There are few recent books as deeply anchored in both global and urban history as Su Lin Lewis’s exploration of urban life in early-twentieth-century Southeast Asian port cities. Combining a keen interest in the consequences of the world’s growing connectedness during the tail end of the age of steam, a thorough familiarity with the places it studies, and painstaking archival research, the book showcases how two subfields of history can be merged to great benefit. While Lewis speaks to recent debates in global history, she successfully eschews the now familiar charge that the field’s practitioners have veered too far from concrete, empirical studies of the local. The elegantly presented results of her research therefore should be read by a wide range of historians.
Resting together after an afternoon climb to the hillside Kyoto grave of her father’s great benefactor, the school principal who provided for the 90-year-old Anglican minister when he was just a penniless, fatherless newspaper boy, Joy Kogawa brought herself to speak: “Dad, I know what you did.”
Back in the 1980s, books about Japan became bestsellers worldwide, with the ascent of Japan from the ignominy and abject destruction of 1945 to the position of the #2 economy on the planet, with the #1 spot not far off in the breathless predictions of some at the time.
Anyone who wishes to opine on Hong Kong’s perceived troubled present and possibly fraught future would do well to read Richard Wong’s Fixing Inequality in Hong Kong first.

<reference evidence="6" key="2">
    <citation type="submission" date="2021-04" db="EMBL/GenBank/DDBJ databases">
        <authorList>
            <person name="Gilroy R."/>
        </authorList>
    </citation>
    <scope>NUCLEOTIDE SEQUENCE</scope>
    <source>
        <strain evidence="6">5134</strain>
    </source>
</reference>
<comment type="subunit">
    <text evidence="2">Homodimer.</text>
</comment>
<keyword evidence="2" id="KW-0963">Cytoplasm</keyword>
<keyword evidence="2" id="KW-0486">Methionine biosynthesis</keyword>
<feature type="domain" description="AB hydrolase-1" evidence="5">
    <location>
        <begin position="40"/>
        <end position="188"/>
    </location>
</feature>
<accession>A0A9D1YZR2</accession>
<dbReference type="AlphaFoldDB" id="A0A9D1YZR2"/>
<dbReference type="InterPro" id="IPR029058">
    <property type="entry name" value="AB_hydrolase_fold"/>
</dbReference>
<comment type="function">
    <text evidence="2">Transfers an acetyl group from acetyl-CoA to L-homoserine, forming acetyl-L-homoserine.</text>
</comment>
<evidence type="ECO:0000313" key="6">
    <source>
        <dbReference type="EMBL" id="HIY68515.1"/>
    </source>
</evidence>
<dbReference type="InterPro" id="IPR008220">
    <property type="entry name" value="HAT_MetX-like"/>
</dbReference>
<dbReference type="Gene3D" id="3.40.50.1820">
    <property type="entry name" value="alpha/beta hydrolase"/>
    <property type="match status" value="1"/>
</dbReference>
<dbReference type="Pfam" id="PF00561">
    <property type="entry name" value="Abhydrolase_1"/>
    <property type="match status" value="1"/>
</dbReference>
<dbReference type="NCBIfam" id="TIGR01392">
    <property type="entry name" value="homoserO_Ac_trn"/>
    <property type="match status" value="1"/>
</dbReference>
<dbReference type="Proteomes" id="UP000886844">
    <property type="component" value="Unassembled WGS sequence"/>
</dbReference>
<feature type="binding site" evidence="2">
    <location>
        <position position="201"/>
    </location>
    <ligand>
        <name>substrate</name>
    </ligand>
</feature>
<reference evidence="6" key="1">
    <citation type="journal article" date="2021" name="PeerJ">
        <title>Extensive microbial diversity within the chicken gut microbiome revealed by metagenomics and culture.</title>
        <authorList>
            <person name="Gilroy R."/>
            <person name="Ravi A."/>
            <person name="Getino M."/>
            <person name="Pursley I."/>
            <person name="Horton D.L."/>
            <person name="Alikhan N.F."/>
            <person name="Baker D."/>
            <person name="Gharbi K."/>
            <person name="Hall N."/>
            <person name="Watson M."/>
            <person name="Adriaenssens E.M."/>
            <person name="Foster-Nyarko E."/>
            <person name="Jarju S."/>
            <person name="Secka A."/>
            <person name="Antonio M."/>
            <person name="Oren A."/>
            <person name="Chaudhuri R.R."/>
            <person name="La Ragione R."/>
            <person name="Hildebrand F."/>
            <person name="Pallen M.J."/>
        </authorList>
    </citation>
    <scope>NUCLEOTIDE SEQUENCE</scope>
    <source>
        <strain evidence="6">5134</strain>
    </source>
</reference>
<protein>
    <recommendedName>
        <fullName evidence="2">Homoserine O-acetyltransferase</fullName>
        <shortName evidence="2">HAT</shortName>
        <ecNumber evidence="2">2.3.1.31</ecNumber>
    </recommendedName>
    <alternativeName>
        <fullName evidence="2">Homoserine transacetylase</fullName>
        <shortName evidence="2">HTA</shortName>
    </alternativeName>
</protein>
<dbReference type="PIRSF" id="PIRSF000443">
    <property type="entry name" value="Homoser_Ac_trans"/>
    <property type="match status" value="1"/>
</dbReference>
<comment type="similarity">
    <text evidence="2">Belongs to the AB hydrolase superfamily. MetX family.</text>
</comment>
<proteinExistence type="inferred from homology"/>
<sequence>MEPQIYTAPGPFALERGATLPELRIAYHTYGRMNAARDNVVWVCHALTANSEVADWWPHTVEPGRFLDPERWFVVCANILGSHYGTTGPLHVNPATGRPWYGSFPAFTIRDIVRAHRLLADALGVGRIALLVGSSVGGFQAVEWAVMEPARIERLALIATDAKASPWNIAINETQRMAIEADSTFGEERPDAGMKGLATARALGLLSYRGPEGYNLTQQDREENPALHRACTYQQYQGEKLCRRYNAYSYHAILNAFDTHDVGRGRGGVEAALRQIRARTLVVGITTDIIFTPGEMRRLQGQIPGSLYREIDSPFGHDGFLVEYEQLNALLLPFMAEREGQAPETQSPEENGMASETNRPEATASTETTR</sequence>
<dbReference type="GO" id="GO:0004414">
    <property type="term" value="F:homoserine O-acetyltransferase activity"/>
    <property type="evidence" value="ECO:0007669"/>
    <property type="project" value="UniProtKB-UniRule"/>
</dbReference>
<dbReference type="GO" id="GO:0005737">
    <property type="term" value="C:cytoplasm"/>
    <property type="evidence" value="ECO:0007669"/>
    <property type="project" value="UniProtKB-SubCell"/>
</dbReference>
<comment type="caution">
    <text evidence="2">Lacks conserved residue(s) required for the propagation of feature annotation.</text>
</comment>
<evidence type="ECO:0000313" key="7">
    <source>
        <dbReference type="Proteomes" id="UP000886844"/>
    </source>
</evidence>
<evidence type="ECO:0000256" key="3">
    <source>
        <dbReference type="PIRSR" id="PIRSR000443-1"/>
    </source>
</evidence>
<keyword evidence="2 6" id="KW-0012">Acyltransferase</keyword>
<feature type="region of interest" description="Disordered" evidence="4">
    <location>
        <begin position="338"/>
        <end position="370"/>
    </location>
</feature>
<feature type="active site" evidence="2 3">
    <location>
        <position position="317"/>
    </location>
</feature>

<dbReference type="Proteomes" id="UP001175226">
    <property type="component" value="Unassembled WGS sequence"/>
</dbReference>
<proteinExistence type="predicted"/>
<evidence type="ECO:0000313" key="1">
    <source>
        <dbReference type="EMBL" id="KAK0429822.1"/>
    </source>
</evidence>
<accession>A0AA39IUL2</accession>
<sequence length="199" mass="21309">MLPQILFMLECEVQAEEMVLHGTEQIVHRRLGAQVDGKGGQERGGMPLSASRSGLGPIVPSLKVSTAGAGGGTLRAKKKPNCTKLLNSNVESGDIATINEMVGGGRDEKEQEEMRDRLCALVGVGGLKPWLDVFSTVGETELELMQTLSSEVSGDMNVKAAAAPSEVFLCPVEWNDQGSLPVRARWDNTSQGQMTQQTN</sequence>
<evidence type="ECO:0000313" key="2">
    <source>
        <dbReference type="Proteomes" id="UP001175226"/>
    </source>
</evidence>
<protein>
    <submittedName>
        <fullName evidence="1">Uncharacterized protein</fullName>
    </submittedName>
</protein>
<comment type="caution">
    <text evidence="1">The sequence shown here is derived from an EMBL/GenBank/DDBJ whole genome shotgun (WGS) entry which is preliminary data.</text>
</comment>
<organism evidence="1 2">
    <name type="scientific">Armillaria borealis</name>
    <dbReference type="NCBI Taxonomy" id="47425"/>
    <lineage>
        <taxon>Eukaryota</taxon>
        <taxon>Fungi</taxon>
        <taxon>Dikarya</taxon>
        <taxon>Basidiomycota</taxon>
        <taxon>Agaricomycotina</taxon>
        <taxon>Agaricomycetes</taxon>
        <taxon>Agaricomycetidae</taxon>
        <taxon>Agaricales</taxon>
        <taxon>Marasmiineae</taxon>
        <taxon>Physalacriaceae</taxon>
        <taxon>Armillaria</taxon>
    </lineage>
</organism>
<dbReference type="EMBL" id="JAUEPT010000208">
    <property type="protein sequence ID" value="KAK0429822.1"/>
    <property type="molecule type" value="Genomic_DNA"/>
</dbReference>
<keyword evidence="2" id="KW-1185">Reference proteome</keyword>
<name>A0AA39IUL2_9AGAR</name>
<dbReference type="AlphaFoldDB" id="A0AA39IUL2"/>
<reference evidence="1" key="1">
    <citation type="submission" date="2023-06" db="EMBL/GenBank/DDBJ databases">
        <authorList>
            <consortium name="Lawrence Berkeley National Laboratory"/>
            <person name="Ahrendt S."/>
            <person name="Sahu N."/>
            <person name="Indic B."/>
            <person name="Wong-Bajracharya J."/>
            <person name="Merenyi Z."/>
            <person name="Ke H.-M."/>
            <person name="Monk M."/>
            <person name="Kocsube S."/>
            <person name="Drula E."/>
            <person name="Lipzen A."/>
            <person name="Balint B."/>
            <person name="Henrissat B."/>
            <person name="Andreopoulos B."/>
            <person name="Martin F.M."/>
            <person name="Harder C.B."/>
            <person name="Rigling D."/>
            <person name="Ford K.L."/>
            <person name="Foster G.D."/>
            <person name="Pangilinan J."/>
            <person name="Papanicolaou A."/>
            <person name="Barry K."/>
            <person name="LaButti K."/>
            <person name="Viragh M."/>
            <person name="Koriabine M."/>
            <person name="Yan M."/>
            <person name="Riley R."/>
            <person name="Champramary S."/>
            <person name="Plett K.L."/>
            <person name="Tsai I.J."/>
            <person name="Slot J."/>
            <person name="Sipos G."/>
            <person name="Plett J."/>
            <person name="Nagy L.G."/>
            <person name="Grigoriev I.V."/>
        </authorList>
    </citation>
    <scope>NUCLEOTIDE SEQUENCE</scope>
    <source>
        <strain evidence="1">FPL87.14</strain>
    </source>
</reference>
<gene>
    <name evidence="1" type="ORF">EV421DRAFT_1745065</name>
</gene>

Here at last a book to unearth the untold story of Chinese porcelain in Spain at the time when both countries first started trading. Early relations between China and Spain remains an understudied subject, and the glaring absence of a monograph on Chinese porcelain in Spain has finally been redressed with the magisterial Chinese Porcelain in Habsburg Spain by Cinta Krahe. Habsburg Spain (1516-1700) coincides with the late Ming (1368-1644) and early Qing (1644-1911), a period of great accomplishment in Chinese ceramics.
The so-called “Manila galleon”—more than a trade route but in its structure and organization what we would consider today a shipping line—connected Asia with the Americas for 250 years through the latter quarter of the 16th century to the first quarter of the 19th. By being the final bi-directional piece of the global trade puzzle, and by delivering the American silver needed for the China’s money supply, this “Silver Way” arguably ushered in globalization itself.
The changing balance between Asia and the West is a function not just of the relative rise of the Asian economies but also of the apparent withdrawal of the United States from a multi-decade commitment to global leadership, a development which if anything seems to be accelerating under the only recently-installed Trump administration. One place where these two factors coincide dramatically is Latin America, a region that the United States has long considered—somewhat patronizingly, perhaps—as its backyard.